Purchase this article with an account.
Maryse Lassonde, Danielle Bastien, Anne Gallagher, Julie Tremblay, Phetsamone Vannasing, Franco Lepore; Specific functional asymmetries of the human visual cortex revealed by functional Near-Infrared Spectroscopy. Journal of Vision 2011;11(11):1068. doi: 10.1167/11.11.1068.
Download citation file:
© ARVO (1962-2015); The Authors (2016-present)
Over the past decades, the animal and human visual systems have been widely studied. Based on multiple invasive reports and neuroimaging studies, it is now well established that the cytoarchitecture of the visual cortex is related to its functional organization, which is the called retinotopic organization of the visual cortex. The present study aims to investigate retinotopic mapping as well as specific vertical and horizontal functional asymmetries within the human visual cortex using functional near-infrared spectroscopy (fNIRS). Black and white wedge checkerboard stimuli were randomly presented to the four visual fields (VF) quadrants of eight healthy adults in order to quantify and compare the localization and the amplitude of hemodynamic visual cortex responses to each stimulated VF quadrant. As expected, results showed a stronger visual cortical activation in the controlateral hemisphere and in the inverse upper/lower quadrant to the stimulation. We also measured significant stronger activations in the upper visual cortex when lower hemifield stimuli were presented compared to activations in the lower visual cortex when upper hemifield stimuli were showed. This confirms the vertical asymmetry of the visual cortex previously reported by neuroimaging and behavioural studies. The present work constitutes the first study showing functional asymmetries in the visual cortex using fNIRS and confirms the reliability of this non-invasive technique for functional mapping of the human brain.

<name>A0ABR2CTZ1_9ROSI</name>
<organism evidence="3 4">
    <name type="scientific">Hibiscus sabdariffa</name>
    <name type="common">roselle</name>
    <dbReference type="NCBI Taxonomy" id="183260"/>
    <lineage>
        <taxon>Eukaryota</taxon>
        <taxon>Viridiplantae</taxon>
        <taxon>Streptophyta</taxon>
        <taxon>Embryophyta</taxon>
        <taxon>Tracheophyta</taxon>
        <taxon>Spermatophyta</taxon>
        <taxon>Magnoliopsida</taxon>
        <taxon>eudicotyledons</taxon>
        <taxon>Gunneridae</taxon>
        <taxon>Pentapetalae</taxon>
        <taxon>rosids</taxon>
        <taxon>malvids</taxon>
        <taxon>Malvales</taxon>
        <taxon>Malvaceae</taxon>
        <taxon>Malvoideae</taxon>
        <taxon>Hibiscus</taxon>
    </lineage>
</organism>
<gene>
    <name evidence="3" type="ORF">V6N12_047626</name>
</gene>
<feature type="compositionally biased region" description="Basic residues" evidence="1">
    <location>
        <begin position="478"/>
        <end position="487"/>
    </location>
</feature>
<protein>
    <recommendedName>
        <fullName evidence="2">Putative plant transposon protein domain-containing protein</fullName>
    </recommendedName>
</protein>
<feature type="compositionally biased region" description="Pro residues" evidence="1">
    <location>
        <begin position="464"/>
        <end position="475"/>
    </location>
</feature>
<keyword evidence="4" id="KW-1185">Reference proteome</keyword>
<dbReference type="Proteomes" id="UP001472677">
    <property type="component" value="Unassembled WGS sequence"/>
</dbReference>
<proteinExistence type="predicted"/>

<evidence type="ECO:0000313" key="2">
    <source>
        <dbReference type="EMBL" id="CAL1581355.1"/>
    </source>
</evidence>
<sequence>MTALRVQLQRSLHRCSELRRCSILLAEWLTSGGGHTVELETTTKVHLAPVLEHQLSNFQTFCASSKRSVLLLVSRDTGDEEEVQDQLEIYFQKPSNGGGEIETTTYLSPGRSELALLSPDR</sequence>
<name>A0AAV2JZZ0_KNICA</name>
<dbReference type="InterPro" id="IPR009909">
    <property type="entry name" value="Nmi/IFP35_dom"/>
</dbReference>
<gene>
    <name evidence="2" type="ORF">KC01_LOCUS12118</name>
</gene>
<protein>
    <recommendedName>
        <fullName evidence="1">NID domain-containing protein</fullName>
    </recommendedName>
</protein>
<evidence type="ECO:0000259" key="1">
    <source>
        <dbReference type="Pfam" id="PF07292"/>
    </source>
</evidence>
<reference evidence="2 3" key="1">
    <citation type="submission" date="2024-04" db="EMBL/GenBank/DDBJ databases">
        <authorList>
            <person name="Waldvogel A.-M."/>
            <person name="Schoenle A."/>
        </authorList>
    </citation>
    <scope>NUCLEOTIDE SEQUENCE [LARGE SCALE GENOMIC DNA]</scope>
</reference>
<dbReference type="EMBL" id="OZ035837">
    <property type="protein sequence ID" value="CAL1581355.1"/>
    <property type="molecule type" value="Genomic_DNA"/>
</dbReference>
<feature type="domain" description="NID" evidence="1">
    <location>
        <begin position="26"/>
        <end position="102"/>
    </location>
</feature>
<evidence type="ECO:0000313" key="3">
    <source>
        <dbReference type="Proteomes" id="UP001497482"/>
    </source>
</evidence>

This PDF is available to Subscribers Only